Bitcoin is also like the tooth fairy: most have heard about it, but few have actually encountered it for real. And even those who have actually encountered Bitcoin don’t really know what it is at a basic (read “fundamental”) level; in particular, too emphasis is placed on the technology and not enough on the economics of Bitcoin, though both are highly novel. This talk remedies that.
Want to drive more LEDs with fewer IO pins? Then you might be interested in the Charlieplexing technique. I’ve written an example sketch can drive six LEDs each with 8-bit PWM using the three IO pins on the Adafruit GEMA microcontroller and is a fairly easy sewable LED sequin project since there are no crossed wires when it is stitched with conductive thread. Enjoy the short video of it in action below and read on for more details…
Are you worried that you’re not paranoid enough about your communications security and want to improve your OpSec? Edward Snowden says to trust in encryption, but you still need to worry about the systems that run it:
Encryption works. Properly implemented strong crypto systems are one of the few things that you can rely on. Unfortunately, endpoint security is so terrifically weak that NSA can frequently find ways around it.
One step towards going “Full-Snowden” is with hardware storage of your PGP secret keys! The Yubikey Neo and Neo-N USB tokens are a neat (and not too expensive) way to keep the secret part of your RSA2048 keys locked in a hardware device rather than stored as a file on your harddrive. The hardware tokens are compatible with the OpenPGP card protocol, which recent versions of gnupg support out-of-the-box. All of the public-key cryptography happens inside the tamper-proof device, so your secret key is never decrypted in the memory nor stored on disk of your machine.
Since setting up the key pairs and transferring the secret ones to the device can be tricky the first time, I wrote a brief guide to configuring Yubikeys as OpenPGP crypto-hardware tokens. They integrate nicely with Apple’s Mail.app (or mutt with gpg-agent), so there is one less excuse for not protecting your email.
Due to a fire the laser is down again this week. Laser night will be open for hacking, but alas no lazzzoring. You may have noticed we’ve been experiencing a lot of downtime lately. This is the current state of the laser:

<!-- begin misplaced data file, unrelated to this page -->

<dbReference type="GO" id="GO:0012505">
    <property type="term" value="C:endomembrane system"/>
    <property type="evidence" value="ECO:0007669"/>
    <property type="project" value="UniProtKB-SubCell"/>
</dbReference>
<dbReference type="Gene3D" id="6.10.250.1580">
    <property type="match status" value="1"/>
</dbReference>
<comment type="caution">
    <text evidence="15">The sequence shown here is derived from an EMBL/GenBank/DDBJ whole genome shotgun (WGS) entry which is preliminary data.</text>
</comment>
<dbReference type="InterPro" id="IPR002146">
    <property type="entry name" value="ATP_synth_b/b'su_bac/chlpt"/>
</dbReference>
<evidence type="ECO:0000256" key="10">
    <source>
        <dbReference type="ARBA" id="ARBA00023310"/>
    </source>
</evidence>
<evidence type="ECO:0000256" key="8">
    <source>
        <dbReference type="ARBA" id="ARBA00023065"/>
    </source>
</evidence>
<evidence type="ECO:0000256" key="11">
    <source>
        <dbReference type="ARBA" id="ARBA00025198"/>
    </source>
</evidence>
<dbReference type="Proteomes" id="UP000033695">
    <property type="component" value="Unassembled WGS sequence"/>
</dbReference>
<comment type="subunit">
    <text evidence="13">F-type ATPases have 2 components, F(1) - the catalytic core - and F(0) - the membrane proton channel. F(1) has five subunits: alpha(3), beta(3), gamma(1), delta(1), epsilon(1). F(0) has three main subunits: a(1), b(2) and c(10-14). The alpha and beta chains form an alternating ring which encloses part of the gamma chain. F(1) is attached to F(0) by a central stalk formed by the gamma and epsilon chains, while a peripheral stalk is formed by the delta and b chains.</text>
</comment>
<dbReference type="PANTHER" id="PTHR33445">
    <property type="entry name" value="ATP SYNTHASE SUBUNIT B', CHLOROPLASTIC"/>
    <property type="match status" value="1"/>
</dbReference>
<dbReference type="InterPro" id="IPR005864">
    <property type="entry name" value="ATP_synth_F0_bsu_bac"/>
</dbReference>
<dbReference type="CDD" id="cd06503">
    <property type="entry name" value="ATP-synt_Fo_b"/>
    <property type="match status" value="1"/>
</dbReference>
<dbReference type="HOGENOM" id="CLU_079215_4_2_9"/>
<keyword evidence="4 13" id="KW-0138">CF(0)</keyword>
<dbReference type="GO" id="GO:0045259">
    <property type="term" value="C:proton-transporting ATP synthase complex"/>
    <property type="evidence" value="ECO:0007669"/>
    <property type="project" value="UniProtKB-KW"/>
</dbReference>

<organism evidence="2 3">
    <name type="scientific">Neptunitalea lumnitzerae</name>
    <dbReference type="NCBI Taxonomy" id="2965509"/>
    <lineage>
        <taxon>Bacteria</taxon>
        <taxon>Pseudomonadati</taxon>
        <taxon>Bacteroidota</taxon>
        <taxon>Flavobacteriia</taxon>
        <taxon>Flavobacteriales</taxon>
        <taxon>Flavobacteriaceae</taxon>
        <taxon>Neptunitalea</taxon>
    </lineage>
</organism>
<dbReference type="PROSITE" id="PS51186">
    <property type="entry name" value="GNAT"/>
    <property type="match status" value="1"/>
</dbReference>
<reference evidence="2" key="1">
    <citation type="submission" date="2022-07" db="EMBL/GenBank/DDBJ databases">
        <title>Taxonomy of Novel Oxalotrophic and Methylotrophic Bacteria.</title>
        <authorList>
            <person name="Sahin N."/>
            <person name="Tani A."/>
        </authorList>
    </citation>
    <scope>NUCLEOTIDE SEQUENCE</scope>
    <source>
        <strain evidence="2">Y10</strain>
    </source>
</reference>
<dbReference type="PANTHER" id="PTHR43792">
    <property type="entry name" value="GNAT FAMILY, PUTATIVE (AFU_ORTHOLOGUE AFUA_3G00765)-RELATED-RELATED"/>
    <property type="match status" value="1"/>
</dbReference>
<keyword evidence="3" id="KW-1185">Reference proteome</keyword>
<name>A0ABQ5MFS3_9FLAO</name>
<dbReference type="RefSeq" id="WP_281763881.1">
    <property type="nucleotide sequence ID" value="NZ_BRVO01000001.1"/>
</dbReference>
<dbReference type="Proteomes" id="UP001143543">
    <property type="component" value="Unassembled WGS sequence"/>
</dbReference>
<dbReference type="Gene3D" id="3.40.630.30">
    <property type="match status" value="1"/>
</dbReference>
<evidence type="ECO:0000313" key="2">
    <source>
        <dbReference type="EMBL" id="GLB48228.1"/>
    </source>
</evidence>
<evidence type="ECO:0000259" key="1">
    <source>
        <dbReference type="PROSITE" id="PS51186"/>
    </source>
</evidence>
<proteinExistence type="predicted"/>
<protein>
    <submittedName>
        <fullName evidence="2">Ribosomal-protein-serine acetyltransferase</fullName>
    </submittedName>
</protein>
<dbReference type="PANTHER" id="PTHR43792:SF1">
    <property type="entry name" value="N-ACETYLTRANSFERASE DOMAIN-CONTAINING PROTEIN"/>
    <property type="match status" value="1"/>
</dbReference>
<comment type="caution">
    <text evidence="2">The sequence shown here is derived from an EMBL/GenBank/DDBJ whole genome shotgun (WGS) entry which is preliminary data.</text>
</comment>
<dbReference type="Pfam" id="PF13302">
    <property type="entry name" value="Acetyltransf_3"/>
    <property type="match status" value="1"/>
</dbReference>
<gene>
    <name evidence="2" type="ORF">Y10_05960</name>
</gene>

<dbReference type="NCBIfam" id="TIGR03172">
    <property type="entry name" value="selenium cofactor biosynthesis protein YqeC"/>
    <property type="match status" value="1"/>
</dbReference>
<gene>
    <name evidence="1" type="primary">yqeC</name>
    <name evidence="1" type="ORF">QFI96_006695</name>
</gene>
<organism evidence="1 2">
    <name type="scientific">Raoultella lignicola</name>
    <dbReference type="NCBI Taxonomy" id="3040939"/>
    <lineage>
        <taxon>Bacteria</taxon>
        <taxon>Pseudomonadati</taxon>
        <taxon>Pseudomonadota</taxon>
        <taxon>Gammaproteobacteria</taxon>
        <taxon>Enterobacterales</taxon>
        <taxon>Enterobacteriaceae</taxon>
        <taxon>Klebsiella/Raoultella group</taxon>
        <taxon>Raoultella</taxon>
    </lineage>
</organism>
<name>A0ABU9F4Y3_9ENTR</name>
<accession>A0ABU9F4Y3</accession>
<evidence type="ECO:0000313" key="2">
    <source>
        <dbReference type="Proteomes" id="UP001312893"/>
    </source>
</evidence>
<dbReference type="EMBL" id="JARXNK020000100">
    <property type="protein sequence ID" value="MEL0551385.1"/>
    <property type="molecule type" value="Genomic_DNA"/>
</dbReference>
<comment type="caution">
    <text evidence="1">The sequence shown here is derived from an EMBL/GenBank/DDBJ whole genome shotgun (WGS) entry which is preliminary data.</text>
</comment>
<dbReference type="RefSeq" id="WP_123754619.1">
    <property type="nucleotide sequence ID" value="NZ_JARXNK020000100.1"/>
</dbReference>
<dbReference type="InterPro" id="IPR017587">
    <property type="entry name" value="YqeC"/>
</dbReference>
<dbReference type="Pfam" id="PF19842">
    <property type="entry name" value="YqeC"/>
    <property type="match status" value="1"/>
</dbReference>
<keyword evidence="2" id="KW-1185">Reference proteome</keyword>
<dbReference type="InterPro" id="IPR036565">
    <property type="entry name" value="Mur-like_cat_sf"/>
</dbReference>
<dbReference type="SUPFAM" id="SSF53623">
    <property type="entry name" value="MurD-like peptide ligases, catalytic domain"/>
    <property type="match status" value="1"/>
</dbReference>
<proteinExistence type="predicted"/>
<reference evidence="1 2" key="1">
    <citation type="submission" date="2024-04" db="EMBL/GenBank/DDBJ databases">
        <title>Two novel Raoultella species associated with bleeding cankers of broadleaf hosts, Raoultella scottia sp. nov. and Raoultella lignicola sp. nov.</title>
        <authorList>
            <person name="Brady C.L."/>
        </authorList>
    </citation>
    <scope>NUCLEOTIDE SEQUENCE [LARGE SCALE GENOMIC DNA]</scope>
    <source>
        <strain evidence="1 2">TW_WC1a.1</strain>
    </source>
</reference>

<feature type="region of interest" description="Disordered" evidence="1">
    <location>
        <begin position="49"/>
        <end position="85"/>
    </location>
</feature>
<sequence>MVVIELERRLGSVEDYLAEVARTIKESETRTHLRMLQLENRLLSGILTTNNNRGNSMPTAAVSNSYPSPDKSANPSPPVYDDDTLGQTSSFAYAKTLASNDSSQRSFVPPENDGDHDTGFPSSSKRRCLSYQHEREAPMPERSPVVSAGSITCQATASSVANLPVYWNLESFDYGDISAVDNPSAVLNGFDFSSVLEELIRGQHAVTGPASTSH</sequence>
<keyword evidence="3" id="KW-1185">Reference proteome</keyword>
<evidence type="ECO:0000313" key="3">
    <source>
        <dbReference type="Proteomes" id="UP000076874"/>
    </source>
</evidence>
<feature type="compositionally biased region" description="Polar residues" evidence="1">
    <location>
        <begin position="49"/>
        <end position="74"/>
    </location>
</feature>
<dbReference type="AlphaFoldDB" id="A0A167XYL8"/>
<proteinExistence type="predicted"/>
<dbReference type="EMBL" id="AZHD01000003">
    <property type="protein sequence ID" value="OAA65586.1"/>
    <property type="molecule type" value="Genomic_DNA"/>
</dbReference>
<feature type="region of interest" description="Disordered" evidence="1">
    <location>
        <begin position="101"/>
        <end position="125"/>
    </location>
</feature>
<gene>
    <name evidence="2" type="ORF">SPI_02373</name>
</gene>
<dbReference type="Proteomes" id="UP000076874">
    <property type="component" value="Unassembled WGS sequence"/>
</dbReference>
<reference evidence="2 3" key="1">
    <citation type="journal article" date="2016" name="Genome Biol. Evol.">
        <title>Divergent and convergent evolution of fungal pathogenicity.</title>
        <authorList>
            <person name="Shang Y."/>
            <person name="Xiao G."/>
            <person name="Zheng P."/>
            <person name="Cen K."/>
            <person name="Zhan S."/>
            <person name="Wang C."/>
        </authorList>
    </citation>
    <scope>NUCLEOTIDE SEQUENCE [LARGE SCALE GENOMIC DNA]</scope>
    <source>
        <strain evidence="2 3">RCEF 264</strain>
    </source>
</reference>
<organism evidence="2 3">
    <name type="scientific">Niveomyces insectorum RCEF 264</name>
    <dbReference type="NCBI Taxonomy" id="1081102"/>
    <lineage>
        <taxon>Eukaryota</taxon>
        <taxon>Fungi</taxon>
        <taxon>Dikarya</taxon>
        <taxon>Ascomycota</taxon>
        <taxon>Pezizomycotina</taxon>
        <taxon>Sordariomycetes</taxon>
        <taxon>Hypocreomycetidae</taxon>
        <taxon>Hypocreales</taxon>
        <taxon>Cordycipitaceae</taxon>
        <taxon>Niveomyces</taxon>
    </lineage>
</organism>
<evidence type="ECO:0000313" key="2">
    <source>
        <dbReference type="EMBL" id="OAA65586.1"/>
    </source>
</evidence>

The laser is old
Our laser has been in pretty consistent use for seven years. Many projects and even companies have been built on it. We’ve done our best to do regular maintenance and upgrades, but it’s nobody’s job and so it doesn’t always get done.
The laser is abused
Not all materials are created equal. We try to make sure people do burn tests to make sure we’re not doing damage to the laser, but it’s not perfect. Even wood and acrylic can be hard on it when doing long jobs with thick material. Everything that is lasered away ends up gunking up the lenses and mirrors.
The laser needs more air
The ventilation system that we have hooked up to the laser is also old and it’s underpowered at this point. We need new blower, hoses and filters. This will be a significant upgrade, and we may not have the finances to do this ourselves.
So that’s where we’re at. Stay tuned, we’re putting together a plan and we’re probably going to need help. Thanks for your patience and support!
Update: We’ve been working on the ventilation system this week, and work continues on figuring out the power problems. We hope to have the laser back in action in a week or so. Thanks for your patience!
Last Friday was the Hack Holyoke 24-hour embedded systems hackathon, held at Mt Holyoke College. Of the 200 participants, well over half were women from the Seven Sisters schools and many were attending their first hackathon.
You can read @HackHolyoke twitter stream and read on for some photos of a few of the teams.